Chris Remo
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STALKER isn't really based on the Tartovsky film in a material sense. It's (very loosely) based on the Strugatsky brothers' book Roadside Picnic, which Tartovsky's film was also based on--but even in that case, the game is more "inspired" by those works rather than actually being based on them. The STALKER games are set in the aftermath of a second Chernobyl disaster, and the extraterrestrial element that serves as the primary impetus for the book and film is effectively nonexistent in the games. The first Chernobyl disaster had not even occurred at the time the book or film were created.

In any case, I think they're only really directly related in terms of the concept of The Zone in the alien (not extraterrestrial) sense and the hypothetical roles that sprung up around it in the fiction. To me that seems more like how Tolkien and D&D have influenced fantasy works--they have codified a certain vocabulary and aesthetic, but not everything that capitalizes on those works can be considered an actual adaptation.

Quinton Klabon
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Yeah, let's be clear. It's as loose an adaptation as Stalker is of Roadside Picnic. Also, the Tarkovskii film is an all-time great work, whereas the games are...

Chris Remo
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Jason Manley
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Indies can do this by starting small and working upward. South Park started as an animated xmas card. Others start as novels, or small apps or games, or comics/graphic novels, or even toys. All are affordable ways to get IP built. The key is to build a business model that lets each piece support the next step in the game. Frank Beddor, the Producer from Something about Mary has spent the past eight years writing novels, making affordable content, and promoting and then invested in about 500 pieces of concept art that flushed out his entire universe. That is now being pitched as a major game and film product and will eventually get there. His universe is called The Looking Glass Wars. Researching that is worth your time as it is going to work for him. Look at guys like Mike Mignola, or game makers working in social games or the like. The Urban Vinyl toy makers are doing that too and building lines of characters and the like, monetizing through prints, shirts, toys, shower curtains, you name it. IP needs to be monetized every possible way. Just imagine what Zynga could do with the farmville IP...going to AAA games and even movies (even if they were bad they would make money). The first products are considered marketing budget on the table when you go to talk big games deals.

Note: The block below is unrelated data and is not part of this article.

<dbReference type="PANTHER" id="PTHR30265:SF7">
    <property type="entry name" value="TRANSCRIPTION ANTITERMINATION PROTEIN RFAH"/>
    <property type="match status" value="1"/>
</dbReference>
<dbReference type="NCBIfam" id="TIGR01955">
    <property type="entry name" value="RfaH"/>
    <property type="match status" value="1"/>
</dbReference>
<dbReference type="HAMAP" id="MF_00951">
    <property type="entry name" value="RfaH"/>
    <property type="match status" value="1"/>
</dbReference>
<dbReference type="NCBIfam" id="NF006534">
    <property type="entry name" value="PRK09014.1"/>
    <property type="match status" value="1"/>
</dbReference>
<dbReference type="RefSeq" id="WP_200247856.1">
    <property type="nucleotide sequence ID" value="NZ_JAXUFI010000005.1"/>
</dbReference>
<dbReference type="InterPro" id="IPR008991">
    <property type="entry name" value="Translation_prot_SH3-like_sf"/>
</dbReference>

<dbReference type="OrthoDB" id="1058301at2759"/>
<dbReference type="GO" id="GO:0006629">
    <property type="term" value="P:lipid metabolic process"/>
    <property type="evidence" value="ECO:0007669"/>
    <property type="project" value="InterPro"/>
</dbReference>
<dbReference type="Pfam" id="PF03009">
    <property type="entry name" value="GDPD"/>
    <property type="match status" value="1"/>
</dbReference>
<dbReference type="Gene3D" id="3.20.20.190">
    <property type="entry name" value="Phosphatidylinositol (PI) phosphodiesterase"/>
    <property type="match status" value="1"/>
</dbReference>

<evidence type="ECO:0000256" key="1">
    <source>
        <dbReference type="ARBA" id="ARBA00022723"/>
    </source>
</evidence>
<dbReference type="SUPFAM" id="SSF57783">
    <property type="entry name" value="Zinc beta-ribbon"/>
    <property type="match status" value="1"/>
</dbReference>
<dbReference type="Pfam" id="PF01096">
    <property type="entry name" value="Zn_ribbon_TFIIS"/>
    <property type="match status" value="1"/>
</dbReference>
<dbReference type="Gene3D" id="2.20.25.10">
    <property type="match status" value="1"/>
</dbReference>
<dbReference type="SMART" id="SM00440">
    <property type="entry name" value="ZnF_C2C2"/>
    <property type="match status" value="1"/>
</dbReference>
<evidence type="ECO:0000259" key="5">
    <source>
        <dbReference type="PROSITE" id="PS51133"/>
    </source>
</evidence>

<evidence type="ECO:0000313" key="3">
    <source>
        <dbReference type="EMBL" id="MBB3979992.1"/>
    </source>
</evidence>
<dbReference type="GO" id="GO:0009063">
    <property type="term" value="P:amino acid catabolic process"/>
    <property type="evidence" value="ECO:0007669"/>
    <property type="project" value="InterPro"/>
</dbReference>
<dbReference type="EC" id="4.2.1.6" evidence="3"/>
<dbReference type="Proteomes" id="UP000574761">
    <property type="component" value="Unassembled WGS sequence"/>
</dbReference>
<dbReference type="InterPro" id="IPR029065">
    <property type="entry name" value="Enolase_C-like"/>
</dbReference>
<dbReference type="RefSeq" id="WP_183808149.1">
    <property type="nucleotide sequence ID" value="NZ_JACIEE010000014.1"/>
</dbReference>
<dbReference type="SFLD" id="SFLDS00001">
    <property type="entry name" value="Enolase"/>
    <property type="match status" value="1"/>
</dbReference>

As far as indies making additional content if you want to start with games, start with small games. If it is a hit, the IP, then go up a level to downloads, and if thats a hit then go full next gen etc....and along the way use the conecpt art and storyboards to make animated comic books, if it is an rpg use the icons and art to make iphone and social games with the same content. The IP gurus in the field call it ancillary use assets. One item used for four things, like when they make a game design doc cover for the pitch that also becomes a poster, or graphic on shirts or or or or....

Hope that helps.

Jason Manley

Lars Hahus
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I agree with Stephen, this might turn out big if we let it.

The possibilities of achieving something culturally new and reaching more people than only gamers with a (in this case) story traditionally only enjoyed by gamers opens up lots of possibilities.

We have a future close at hand where every decision a cultural consumer makes comes from the consumer him/herself.

Making good use of every platform available will make a big difference for storytelling and the way art as a whole is being appreciated. I believe the gamebiz will wake up relatively late to this due to tight deadlines, old fashion values and plain narrow-mindedness, but they will wake up eventually.

Partly inspired by the TEDx conference, I touched upon this in my new blog;